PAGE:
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Newton’s Although Isaac Newton is well known for his discoveries in optics (white light composition) and mathematics (calculus), it is his formulation of the three laws of motion—the basic principles of modern physics—for which he is most famous.His formulation of the laws of motion resulted in the law of universal gravitation.
In mechanics, his three laws of motion, the basic principles of modern physics, resulted in the formulation of the law of universal gravitation.
In mathematics, he was the original discoverer of the infinitesimal calculus.
The two traditions of natural philosophy, the mechanical and the Hermetic, antithetical though they appear, continued to influence his thought and in their tension supplied the fundamental theme of his scientific career.
he branched out into the other literature of modern analysis with its application of algebraic techniques to problems of geometry.
A tiny and weak baby, Newton was not expected to survive his first day of life, much less 84 years.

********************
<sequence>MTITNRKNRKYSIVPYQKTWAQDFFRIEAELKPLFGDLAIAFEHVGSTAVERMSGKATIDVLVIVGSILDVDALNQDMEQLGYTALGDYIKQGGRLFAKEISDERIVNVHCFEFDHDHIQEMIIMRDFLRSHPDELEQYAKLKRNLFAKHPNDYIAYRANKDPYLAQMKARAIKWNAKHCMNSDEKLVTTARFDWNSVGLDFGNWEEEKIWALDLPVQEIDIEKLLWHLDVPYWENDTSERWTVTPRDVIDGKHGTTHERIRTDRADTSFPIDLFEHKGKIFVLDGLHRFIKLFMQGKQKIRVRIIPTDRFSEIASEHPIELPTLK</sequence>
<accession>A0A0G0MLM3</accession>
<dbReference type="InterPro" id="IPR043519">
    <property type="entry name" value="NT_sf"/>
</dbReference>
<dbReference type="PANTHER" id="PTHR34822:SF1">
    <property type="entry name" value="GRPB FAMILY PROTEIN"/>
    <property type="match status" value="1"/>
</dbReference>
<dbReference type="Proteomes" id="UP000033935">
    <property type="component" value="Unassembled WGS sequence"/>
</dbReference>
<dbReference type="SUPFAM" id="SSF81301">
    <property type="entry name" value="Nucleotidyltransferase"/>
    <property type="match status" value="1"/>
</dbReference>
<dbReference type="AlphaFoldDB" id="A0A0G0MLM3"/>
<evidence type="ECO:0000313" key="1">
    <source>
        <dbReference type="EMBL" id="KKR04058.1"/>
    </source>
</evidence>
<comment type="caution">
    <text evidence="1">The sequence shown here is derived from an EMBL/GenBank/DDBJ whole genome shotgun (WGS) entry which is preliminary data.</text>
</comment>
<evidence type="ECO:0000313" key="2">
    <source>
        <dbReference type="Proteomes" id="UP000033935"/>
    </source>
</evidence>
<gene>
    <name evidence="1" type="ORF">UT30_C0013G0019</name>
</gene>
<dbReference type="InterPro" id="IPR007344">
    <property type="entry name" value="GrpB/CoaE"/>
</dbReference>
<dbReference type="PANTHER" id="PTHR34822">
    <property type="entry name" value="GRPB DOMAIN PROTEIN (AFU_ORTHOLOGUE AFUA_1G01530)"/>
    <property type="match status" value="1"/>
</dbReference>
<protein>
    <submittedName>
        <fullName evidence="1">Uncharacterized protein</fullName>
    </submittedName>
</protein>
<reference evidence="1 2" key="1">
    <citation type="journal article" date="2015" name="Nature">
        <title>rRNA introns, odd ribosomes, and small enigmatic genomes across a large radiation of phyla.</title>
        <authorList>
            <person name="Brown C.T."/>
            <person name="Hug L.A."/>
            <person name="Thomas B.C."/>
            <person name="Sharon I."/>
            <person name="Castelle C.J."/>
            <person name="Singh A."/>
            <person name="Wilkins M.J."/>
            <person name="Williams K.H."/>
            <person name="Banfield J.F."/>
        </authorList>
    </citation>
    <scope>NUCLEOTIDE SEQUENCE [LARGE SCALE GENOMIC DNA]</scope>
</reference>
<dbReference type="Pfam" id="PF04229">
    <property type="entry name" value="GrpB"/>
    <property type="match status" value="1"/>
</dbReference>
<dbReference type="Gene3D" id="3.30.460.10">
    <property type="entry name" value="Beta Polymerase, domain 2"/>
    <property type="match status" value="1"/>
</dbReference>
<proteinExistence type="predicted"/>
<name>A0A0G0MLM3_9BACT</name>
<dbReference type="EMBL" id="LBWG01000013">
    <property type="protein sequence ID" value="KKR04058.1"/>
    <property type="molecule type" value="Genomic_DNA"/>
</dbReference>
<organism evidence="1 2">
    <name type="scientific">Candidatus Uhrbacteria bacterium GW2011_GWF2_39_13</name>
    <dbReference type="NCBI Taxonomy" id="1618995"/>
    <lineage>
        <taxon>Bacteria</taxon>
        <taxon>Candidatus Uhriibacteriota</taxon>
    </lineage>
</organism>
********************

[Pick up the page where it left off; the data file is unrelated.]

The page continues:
Deprived of a father before birth, he soon lost his mother as well, for within two years she married a second time; her husband, the well-to-do minister Barnabas Smith, left young Isaac with his grandmother and moved to a neighbouring village to raise a son and two daughters.Born in the hamlet of Woolsthorpe, Newton was the only son of a local yeoman, also Isaac Newton, who had died three months before, and of Hannah Ayscough.That same year, at Arcetri near Florence, Galileo Galilei had died; Newton would eventually pick up his idea of a mathematical science of motion and bring his work to full fruition.The “Quaestiones” also reveal that Newton already was inclined to find the latter a more attractive philosophy than Cartesian natural philosophy, which rejected the existence of ultimate indivisible particles.The works of the 17th-century chemist Hermetic tradition, which sought to explain natural phenomena in terms of alchemical and magical concepts.Yet as far as the universities of Europe, including Cambridge, were concerned, all this might well have never happened.They continued to be the strongholds of outmoded Like thousands of other undergraduates, Newton began his higher education by immersing himself in Aristotle’s work.When Newton arrived in Cambridge in 1661, the movement now known as the scientific revolution was well advanced, and many of the works basic to modern science had appeared.Astronomers from Copernicus to Kepler had elaborated the heliocentric system of the universe.After interrupted attendance at the grammar school in Grantham, Lincolnshire, England, Isaac Newton finally settled down to prepare for university, going on to Trinity College, Cambridge, in 1661, somewhat older than his classmates.There he immersed himself in Aristotle’s work and discovered the works of René Descartes before graduating in 1665 with a bachelor’s degree.